The company's values are the criteria employees use when making prioritization decisions. Every employee at every level of the company makes these sorts of decisions every day. These values drive a company's resource process that directly impacts the customer in both negative and positive ways depending upon the philosophy of the company toward its employees and customers. The historical data of individuals (record of philosophy toward customer) will always run true to present dealings. It is your obligation to recognize these keys for what they are and prepare accordingly. Even though companies should always seek to disrupt their competitors, they should never seek to disrupt their customers.
Until the next issue, stay healthy, be happy, and keep your friends close.
Thursday, June 30, 2005
Thank goodness for auto racing in all of its forms, whether it be a sanctioned NASCAR event, a Friday night at your local dirt track, the 24 Hours of Daytona with the DP prototypes, a Grand AM or a SCCA event, the BAJA 1000 or the IRL with the presence of a contending female in Danica Patrick to Formula One. Excuse me, did I say Formula One? The same people that this past Father’s Day Weekend ran a total of six cars at Indianapolis, because they couldn’t settle a dispute among themselves about tire safety (and control of organizational power)?
Congratulations Formula One. You have now joined the ‘big’ leagues of major sports. You aren’t any better than Major League Baseball, the NFL, the NBA or even the NHL (arguably a question of whether this is a major sport), as they all forgot about the fan years ago. For stadiums, team owners, city and state administrations that don’t have the courage to say “no” and all collapse under the pressure to give tax payer money away to multi-millionaires, rather than change some rules and get the monies to local schools or State health care for their needy residents. Now, FIA, you show up at the only event you run in within the United States and with the largest tire manufacturer in the world, that can’t resolve a problem, that I’m sure, didn’t raise its ugly head until right before the race. So much for the American Market, take your internal struggles and go back to Europe, Asia or South America and insult other major racing markets with your insolence, ego and attitude, but spare us your rhetoric.
It’s simple. It’s all about the fan. The fan didn’t cause your problems, but, they always pay the price. You should understand Business 101, it’s all about the focus on the customer. It’s about on-time, complete shipments at a fair price. Those that listen and execute this core value have successful enterprises; those that don’t, think of a million excuses for their failure. They call in experts from afar, they blame the economy or even the workforce, but they never look in the mirror. It’s too bad that I’ve already given out the June 2005 ‘Stupid award’ (check earlier blog) for the FIA, from Mosley to Ecclestone to Michelin to the individual teams should all be able to share it!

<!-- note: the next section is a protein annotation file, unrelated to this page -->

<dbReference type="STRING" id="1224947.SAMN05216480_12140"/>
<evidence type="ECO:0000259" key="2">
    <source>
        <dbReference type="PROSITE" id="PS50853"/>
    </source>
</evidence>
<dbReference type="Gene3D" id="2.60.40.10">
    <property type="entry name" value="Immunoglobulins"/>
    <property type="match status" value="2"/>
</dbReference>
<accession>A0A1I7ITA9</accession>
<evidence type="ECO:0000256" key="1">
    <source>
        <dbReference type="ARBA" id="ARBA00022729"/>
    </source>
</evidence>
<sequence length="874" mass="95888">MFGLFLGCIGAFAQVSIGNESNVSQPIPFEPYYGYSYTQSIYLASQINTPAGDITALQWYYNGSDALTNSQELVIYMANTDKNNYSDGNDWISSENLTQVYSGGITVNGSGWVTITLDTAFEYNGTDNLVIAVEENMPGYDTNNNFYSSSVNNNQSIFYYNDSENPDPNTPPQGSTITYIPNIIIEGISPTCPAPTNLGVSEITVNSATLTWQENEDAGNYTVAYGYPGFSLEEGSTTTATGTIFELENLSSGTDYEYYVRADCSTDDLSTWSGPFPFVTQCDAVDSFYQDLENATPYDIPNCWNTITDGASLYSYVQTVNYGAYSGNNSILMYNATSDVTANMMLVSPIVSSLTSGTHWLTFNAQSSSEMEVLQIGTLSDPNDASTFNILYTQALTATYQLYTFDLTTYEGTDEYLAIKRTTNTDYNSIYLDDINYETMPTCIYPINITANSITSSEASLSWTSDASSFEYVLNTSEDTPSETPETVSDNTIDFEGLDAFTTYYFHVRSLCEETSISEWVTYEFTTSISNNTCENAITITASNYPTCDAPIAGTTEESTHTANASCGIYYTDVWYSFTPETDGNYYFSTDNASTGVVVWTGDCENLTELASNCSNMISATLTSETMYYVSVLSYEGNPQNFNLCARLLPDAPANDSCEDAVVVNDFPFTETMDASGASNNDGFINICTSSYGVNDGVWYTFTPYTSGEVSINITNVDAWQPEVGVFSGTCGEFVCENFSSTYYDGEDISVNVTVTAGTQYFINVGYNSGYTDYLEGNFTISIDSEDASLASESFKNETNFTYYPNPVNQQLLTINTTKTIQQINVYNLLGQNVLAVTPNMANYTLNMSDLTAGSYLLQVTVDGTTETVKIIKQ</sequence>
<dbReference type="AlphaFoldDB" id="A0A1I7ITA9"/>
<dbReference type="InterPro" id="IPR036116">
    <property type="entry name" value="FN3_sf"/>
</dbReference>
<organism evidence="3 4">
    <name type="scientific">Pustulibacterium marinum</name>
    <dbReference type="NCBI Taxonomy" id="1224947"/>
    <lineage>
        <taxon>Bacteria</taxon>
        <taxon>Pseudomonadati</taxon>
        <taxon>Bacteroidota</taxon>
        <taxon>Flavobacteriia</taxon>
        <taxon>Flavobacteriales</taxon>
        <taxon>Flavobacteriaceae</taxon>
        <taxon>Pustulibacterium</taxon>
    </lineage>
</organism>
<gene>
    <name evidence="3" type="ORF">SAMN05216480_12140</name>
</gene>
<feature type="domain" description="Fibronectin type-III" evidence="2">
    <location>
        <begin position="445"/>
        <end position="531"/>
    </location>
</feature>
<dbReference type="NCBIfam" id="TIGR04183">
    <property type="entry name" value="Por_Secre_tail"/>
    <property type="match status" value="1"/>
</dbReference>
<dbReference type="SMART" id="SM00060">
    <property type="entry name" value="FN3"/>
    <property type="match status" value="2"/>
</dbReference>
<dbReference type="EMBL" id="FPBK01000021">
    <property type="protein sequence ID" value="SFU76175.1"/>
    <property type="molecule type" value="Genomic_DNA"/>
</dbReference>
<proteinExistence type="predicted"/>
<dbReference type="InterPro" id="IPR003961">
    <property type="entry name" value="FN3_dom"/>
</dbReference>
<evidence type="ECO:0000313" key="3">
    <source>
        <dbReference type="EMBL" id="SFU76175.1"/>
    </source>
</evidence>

Saturday, June 25, 2005
Our Operations and Marketing Member, Ms. Bonnie Buchanan, has spent exhaustive hours with software experts implementing an internal business structure integrated to ensure real-time deliverable results on our door hardware products and to establish a superior "ease of doing business" with us customer experience, that supports and enhances our first core company value, which is, our customers are the focal point of our business. In our recent newsletter, I have asked Ms. Buchanan to include a few words, to our perspective customers, on the topic of our Organization and its technology, so I'm including those remarks in this addition of my blog. Ms. Buchanan has also recently been published in the June 2005, edition of CRMGuru.com and a copy of her article, "Have CRM Vendors Ever Heard of Customer-Centricity?". You can view her article by clicking HERE.
"First, let me say, "Hello", to you all and I hope to one day meet each and every one of you in person. My experiences within your industry have shown me that it contains many, what us Southerners would term "good people", along with a wonderful network of long-term business relationships that make up the nexus of your industry. It is because of the character of the individuals, I have met so far, that I truly look forward to developing long-term business relationships with each of you, as time allows us to get to know each other better. In addition, I want to thank you for the warm reception I have received from those of you within the industry that I have thus far had the pleasure of meeting. Ron asked me to include a few words to you in this volume of our Newsletter about our technological structure and our current system implementations, so pardon any 'geek speak' and here goes:
On the Operations side, we are implementing an Enterprise wide solution that ties together all business processes and every aspect of how we "touch" our Customers. This is being accomplished through the integration of Voice over IP - VolP (a telecommunications protocol), back-end office applications (financial applications, etc.) tied into our Customer Management Relations (CRM) system, which handles our Customer records and integrates them with our Warehouse Management System (WMS) and Inventory Tracking solution to provide up-to-date, Real-Time, critical information to you, our Customers. Through this up-to-date technology and our on-going Customer Satisfaction focus, we are determined to accomplish our goal of providing to you, our Customers, the best and most superior Customer experience, possible. We hope that through the coming months you will be intrigued and hopefully, pleasantly surprised at the scope of just how serious we are about how valuable you are to us, not just from a one time product sale perspective, but as our business partner, with whom, we are determined to share success and enhance each of our organizations.